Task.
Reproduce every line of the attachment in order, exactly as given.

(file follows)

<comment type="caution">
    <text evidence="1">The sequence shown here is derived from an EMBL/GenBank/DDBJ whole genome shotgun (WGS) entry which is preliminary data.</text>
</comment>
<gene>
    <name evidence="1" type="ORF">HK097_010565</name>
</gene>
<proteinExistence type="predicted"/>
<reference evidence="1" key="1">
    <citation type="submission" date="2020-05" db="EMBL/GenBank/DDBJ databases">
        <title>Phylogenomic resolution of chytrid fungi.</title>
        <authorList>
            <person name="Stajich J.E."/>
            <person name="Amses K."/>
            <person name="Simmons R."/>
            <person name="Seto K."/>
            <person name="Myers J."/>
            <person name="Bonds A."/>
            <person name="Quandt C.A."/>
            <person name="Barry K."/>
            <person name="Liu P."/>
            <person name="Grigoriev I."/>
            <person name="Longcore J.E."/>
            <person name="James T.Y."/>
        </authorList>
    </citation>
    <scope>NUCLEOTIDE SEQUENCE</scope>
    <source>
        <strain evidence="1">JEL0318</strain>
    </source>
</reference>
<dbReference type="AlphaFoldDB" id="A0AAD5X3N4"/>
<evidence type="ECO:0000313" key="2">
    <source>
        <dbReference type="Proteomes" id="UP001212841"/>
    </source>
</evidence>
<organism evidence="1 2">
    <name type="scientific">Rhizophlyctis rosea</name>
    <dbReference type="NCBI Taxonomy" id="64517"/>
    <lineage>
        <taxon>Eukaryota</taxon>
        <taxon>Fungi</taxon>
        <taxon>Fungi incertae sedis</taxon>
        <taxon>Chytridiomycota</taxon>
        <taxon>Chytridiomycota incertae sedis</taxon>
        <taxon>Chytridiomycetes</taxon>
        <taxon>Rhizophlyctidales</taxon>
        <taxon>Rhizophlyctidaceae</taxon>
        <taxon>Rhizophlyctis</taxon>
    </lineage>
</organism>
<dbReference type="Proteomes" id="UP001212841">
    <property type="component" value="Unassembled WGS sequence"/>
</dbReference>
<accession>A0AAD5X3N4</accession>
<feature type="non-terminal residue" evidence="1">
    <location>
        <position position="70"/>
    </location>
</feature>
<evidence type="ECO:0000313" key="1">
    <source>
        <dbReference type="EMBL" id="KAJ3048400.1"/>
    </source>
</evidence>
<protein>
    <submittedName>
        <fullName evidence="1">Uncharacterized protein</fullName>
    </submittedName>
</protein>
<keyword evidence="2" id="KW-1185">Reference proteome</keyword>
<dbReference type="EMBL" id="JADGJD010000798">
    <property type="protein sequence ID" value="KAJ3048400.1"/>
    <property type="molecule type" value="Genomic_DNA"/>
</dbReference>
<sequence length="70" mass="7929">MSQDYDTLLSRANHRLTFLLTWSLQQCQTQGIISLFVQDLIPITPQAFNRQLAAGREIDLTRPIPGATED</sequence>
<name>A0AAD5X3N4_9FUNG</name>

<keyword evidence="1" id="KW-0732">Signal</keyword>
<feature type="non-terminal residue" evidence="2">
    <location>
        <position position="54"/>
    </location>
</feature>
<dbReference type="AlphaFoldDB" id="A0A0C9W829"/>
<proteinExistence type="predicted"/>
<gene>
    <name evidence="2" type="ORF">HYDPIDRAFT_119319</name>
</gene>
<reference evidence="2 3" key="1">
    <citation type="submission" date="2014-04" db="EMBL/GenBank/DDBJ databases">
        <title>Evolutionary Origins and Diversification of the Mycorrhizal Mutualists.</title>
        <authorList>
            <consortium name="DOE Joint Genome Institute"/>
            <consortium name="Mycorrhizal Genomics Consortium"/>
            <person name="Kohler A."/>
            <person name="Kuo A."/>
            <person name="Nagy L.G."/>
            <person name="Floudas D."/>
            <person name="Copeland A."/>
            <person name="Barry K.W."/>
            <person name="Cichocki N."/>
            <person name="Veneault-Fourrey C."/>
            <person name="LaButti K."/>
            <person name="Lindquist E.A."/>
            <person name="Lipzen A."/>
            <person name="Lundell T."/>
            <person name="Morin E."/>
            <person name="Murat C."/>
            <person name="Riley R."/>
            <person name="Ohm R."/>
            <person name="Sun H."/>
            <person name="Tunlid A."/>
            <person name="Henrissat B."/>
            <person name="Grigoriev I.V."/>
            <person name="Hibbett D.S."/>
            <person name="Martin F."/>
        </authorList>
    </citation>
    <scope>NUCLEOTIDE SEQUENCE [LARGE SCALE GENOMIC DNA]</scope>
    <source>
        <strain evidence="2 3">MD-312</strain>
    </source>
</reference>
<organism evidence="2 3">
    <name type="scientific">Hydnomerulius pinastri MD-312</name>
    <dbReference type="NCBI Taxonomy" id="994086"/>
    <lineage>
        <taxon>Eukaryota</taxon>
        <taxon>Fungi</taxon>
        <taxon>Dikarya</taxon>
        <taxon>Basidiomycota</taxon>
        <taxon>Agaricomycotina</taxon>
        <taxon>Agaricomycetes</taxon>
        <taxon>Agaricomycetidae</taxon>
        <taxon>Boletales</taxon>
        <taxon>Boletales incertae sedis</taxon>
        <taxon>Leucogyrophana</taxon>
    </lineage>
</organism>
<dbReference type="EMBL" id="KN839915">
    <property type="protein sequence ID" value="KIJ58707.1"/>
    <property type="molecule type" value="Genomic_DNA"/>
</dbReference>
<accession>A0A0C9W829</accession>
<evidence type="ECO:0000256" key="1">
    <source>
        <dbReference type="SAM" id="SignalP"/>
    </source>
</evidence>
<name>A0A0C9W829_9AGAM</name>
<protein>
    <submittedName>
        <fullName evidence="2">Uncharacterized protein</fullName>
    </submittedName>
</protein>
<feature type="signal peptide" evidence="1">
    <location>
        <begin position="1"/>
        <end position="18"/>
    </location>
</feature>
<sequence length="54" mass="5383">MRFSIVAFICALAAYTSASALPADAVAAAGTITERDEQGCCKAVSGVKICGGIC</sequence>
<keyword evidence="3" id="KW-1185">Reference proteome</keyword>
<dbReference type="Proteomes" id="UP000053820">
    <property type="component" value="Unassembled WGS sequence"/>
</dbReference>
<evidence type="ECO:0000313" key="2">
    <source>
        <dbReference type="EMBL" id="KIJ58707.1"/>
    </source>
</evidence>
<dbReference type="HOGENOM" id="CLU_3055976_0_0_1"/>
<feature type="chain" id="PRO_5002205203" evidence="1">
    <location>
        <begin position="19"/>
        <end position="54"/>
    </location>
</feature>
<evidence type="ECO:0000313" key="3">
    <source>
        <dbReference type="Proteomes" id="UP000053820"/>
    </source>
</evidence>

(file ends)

<comment type="caution">
    <text evidence="1">The sequence shown here is derived from an EMBL/GenBank/DDBJ whole genome shotgun (WGS) entry which is preliminary data.</text>
</comment>
<gene>
    <name evidence="1" type="ORF">HK097_010565</name>
</gene>
<proteinExistence type="predicted"/>
<reference evidence="1" key="1">
    <citation type="submission" date="2020-05" db="EMBL/GenBank/DDBJ databases">
        <title>Phylogenomic resolution of chytrid fungi.</title>
        <authorList>
            <person name="Stajich J.E."/>
            <person name="Amses K."/>
            <person name="Simmons R."/>
            <person name="Seto K."/>
            <person name="Myers J."/>
            <person name="Bonds A."/>
            <person name="Quandt C.A."/>
            <person name="Barry K."/>
            <person name="Liu P."/>
            <person name="Grigoriev I."/>
            <person name="Longcore J.E."/>
            <person name="James T.Y."/>
        </authorList>
    </citation>
    <scope>NUCLEOTIDE SEQUENCE</scope>
    <source>
        <strain evidence="1">JEL0318</strain>
    </source>
</reference>
<dbReference type="AlphaFoldDB" id="A0AAD5X3N4"/>
<evidence type="ECO:0000313" key="2">
    <source>
        <dbReference type="Proteomes" id="UP001212841"/>
    </source>
</evidence>
<organism evidence="1 2">
    <name type="scientific">Rhizophlyctis rosea</name>
    <dbReference type="NCBI Taxonomy" id="64517"/>
    <lineage>
        <taxon>Eukaryota</taxon>
        <taxon>Fungi</taxon>
        <taxon>Fungi incertae sedis</taxon>
        <taxon>Chytridiomycota</taxon>
        <taxon>Chytridiomycota incertae sedis</taxon>
        <taxon>Chytridiomycetes</taxon>
        <taxon>Rhizophlyctidales</taxon>
        <taxon>Rhizophlyctidaceae</taxon>
        <taxon>Rhizophlyctis</taxon>
    </lineage>
</organism>
<dbReference type="Proteomes" id="UP001212841">
    <property type="component" value="Unassembled WGS sequence"/>
</dbReference>
<accession>A0AAD5X3N4</accession>
<feature type="non-terminal residue" evidence="1">
    <location>
        <position position="70"/>
    </location>
</feature>
<evidence type="ECO:0000313" key="1">
    <source>
        <dbReference type="EMBL" id="KAJ3048400.1"/>
    </source>
</evidence>
<protein>
    <submittedName>
        <fullName evidence="1">Uncharacterized protein</fullName>
    </submittedName>
</protein>
<keyword evidence="2" id="KW-1185">Reference proteome</keyword>
<dbReference type="EMBL" id="JADGJD010000798">
    <property type="protein sequence ID" value="KAJ3048400.1"/>
    <property type="molecule type" value="Genomic_DNA"/>
</dbReference>
<sequence length="70" mass="7929">MSQDYDTLLSRANHRLTFLLTWSLQQCQTQGIISLFVQDLIPITPQAFNRQLAAGREIDLTRPIPGATED</sequence>
<name>A0AAD5X3N4_9FUNG</name>

<keyword evidence="1" id="KW-0732">Signal</keyword>
<feature type="non-terminal residue" evidence="2">
    <location>
        <position position="54"/>
    </location>
</feature>
<dbReference type="AlphaFoldDB" id="A0A0C9W829"/>
<proteinExistence type="predicted"/>
<gene>
    <name evidence="2" type="ORF">HYDPIDRAFT_119319</name>
</gene>
<reference evidence="2 3" key="1">
    <citation type="submission" date="2014-04" db="EMBL/GenBank/DDBJ databases">
        <title>Evolutionary Origins and Diversification of the Mycorrhizal Mutualists.</title>
        <authorList>
            <consortium name="DOE Joint Genome Institute"/>
            <consortium name="Mycorrhizal Genomics Consortium"/>
            <person name="Kohler A."/>
            <person name="Kuo A."/>
            <person name="Nagy L.G."/>
            <person name="Floudas D."/>
            <person name="Copeland A."/>
            <person name="Barry K.W."/>
            <person name="Cichocki N."/>
            <person name="Veneault-Fourrey C."/>
            <person name="LaButti K."/>
            <person name="Lindquist E.A."/>
            <person name="Lipzen A."/>
            <person name="Lundell T."/>
            <person name="Morin E."/>
            <person name="Murat C."/>
            <person name="Riley R."/>
            <person name="Ohm R."/>
            <person name="Sun H."/>
            <person name="Tunlid A."/>
            <person name="Henrissat B."/>
            <person name="Grigoriev I.V."/>
            <person name="Hibbett D.S."/>
            <person name="Martin F."/>
        </authorList>
    </citation>
    <scope>NUCLEOTIDE SEQUENCE [LARGE SCALE GENOMIC DNA]</scope>
    <source>
        <strain evidence="2 3">MD-312</strain>
    </source>
</reference>
<organism evidence="2 3">
    <name type="scientific">Hydnomerulius pinastri MD-312</name>
    <dbReference type="NCBI Taxonomy" id="994086"/>
    <lineage>
        <taxon>Eukaryota</taxon>
        <taxon>Fungi</taxon>
        <taxon>Dikarya</taxon>
        <taxon>Basidiomycota</taxon>
        <taxon>Agaricomycotina</taxon>
        <taxon>Agaricomycetes</taxon>
        <taxon>Agaricomycetidae</taxon>
        <taxon>Boletales</taxon>
        <taxon>Boletales incertae sedis</taxon>
        <taxon>Leucogyrophana</taxon>
    </lineage>
</organism>
<dbReference type="EMBL" id="KN839915">
    <property type="protein sequence ID" value="KIJ58707.1"/>
    <property type="molecule type" value="Genomic_DNA"/>
</dbReference>
<accession>A0A0C9W829</accession>
<evidence type="ECO:0000256" key="1">
    <source>
        <dbReference type="SAM" id="SignalP"/>
    </source>
</evidence>
<name>A0A0C9W829_9AGAM</name>
<protein>
    <submittedName>
        <fullName evidence="2">Uncharacterized protein</fullName>
    </submittedName>
</protein>
<feature type="signal peptide" evidence="1">
    <location>
        <begin position="1"/>
        <end position="18"/>
    </location>
</feature>
<sequence length="54" mass="5383">MRFSIVAFICALAAYTSASALPADAVAAAGTITERDEQGCCKAVSGVKICGGIC</sequence>
<keyword evidence="3" id="KW-1185">Reference proteome</keyword>
<dbReference type="Proteomes" id="UP000053820">
    <property type="component" value="Unassembled WGS sequence"/>
</dbReference>
<evidence type="ECO:0000313" key="2">
    <source>
        <dbReference type="EMBL" id="KIJ58707.1"/>
    </source>
</evidence>
<dbReference type="HOGENOM" id="CLU_3055976_0_0_1"/>
<feature type="chain" id="PRO_5002205203" evidence="1">
    <location>
        <begin position="19"/>
        <end position="54"/>
    </location>
</feature>
<evidence type="ECO:0000313" key="3">
    <source>
        <dbReference type="Proteomes" id="UP000053820"/>
    </source>
</evidence>